James Wilson Carmichael (1800-1868)

Trireme at the port of an acropolis

Oil on canvas, cm 61 x 104

Signed and dated bottom right "J.W.Carmichael / 1862"

On the back Christie’s stamp

James Wilson Carmichael  (1800-1868)

James Wilson Carmichael  (1800-1868)

Trireme at the port of an acropolis with parade

Oil on canvas, cm 61 x 104

Signed and dated bottom right "J.W.Carmichael / 1862"

On the back Christie’s stamp

Carmichael was born near Newcastle on 9 June 1800. His father worked as a carpenter specializing in shipbuilding and transmitted the passion for the sea to his son. Still young, James Wilson spent three years aboard a ship sailing between the ports of the Iberian Peninsula. On his return to Britain, after an apprenticeship in shipbuilding, he decided to devote himself to art. On several occasions he exhibited at the Royal Academy oil paintings and watercolors. In 1845 he moved to London, where he was already known as a skilled marine painter. In 1855, during the Crimean War he was sent to the Baltic to make drawings for The Illustrated London News. Between the sixth and seventh decades of the century he published two writings on the art of marine painting. He died in Scarborough in 1868. The National Maritime Museum in London today preserves several works by the painter, including four large-format oils on canvas.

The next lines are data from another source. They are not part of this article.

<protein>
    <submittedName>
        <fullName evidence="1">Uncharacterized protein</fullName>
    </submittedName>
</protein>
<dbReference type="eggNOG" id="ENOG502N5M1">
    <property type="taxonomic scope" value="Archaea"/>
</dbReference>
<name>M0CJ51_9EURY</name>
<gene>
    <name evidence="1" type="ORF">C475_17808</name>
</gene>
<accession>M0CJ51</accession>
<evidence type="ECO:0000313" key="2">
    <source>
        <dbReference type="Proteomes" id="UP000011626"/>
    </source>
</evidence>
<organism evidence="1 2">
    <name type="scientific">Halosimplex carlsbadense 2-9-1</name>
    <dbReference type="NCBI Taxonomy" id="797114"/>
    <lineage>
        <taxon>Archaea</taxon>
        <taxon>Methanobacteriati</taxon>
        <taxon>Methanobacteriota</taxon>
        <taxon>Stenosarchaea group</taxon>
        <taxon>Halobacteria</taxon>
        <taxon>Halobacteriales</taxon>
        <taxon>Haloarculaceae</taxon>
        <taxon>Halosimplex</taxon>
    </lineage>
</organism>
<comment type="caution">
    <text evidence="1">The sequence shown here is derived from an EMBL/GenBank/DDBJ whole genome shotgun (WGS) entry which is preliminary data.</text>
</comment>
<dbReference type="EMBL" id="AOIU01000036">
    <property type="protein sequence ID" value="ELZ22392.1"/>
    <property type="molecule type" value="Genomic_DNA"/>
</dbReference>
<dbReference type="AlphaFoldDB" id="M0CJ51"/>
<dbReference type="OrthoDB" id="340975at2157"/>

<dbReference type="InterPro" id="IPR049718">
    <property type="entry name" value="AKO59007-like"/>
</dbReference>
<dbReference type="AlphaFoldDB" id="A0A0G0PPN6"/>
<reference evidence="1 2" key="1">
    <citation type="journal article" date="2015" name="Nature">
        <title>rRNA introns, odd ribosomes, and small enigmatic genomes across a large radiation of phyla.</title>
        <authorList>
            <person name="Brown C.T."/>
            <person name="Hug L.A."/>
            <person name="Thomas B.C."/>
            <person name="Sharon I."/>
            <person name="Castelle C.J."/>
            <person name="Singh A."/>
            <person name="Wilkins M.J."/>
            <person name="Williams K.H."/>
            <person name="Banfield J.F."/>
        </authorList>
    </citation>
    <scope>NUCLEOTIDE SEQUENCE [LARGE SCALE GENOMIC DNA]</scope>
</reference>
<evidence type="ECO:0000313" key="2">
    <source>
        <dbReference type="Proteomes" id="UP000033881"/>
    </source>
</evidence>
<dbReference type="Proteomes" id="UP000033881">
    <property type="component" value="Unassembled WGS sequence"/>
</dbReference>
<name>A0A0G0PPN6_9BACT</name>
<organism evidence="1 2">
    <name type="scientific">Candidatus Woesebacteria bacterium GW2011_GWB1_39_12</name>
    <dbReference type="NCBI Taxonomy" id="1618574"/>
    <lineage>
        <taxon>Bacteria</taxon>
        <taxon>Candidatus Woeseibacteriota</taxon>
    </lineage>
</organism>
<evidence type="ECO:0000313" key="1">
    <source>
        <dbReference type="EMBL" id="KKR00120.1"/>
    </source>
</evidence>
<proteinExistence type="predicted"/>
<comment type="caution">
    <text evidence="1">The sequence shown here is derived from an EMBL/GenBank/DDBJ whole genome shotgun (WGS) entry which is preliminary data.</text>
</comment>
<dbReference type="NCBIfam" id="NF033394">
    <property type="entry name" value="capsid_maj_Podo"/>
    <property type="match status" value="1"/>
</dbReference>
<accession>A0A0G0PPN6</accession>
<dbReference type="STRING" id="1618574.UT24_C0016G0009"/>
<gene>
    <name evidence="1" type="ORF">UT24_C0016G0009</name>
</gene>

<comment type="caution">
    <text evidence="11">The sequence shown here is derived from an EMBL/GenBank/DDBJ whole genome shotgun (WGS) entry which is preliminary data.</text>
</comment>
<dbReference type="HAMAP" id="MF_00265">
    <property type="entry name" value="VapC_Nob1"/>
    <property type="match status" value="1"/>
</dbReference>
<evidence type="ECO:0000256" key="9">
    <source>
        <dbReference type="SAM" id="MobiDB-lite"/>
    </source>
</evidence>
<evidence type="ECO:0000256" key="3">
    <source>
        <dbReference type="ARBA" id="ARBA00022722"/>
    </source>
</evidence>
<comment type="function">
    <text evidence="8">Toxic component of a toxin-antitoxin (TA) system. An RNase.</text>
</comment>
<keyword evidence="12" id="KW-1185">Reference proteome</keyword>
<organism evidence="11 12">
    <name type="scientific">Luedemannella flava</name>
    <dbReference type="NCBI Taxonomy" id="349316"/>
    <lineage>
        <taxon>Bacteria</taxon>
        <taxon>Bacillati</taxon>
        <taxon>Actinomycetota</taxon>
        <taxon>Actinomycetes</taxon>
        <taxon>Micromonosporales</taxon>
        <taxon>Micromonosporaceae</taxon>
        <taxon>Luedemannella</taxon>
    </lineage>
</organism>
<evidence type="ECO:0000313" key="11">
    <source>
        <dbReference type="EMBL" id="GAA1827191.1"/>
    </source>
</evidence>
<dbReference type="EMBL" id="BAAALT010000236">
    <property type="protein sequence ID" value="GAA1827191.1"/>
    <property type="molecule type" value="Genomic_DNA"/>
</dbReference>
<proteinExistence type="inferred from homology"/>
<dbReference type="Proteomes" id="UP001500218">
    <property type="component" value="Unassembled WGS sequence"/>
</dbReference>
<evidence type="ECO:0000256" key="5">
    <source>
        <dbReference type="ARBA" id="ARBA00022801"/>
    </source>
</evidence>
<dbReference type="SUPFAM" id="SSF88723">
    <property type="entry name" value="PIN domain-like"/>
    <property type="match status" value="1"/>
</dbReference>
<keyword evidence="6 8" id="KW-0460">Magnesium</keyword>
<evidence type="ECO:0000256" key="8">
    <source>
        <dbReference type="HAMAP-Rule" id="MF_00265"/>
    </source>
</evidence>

In this painting Carmichael depicts a typical warship of the ancient Greeks, the trireme, while sailing towards a port, at the foot of an acropolis full of temples and other monumental buildings. On land a crowd of people awaits the fighters, who return victorious from a war, with the braziers lit, smoking with incense, in thanks to the Olympic gods. The painter’s Greece is a land of dreams, just as the English of the first half of the nineteenth century imagined it, fascinated by ancient ruins and Mediterranean landscapes. A land that had recently risen from the secular setback imposed by the Ottoman Turks, also thanks to the efforts of brave English men, on all Lord Byron, for whom Greek independence meant the rebirth of the ancient classical civilization, with its ideal of beauty, that a few years later would have greatly fascinated painters of the Victorian era. In Carmichael’s painting, however, there is also the expression of that feeling of the sublime, which the romantic artists found precisely in the sea views, where water, currents and high waves leave the observer stunned, moved to reflect on the immense power of nature and to dream of an authentic and absolute freedom. The light of the early hours of the morning covers with a golden patina the waters, the wood of the boat and the dry land, where pink reflections charge with a charm out of time temples, towers and other buildings neatly arranged on the slope. Carmichael is an excellent painter of the English nineteenth century, able through his marine views, to communicate the ideals and feelings of the man of romanticism.

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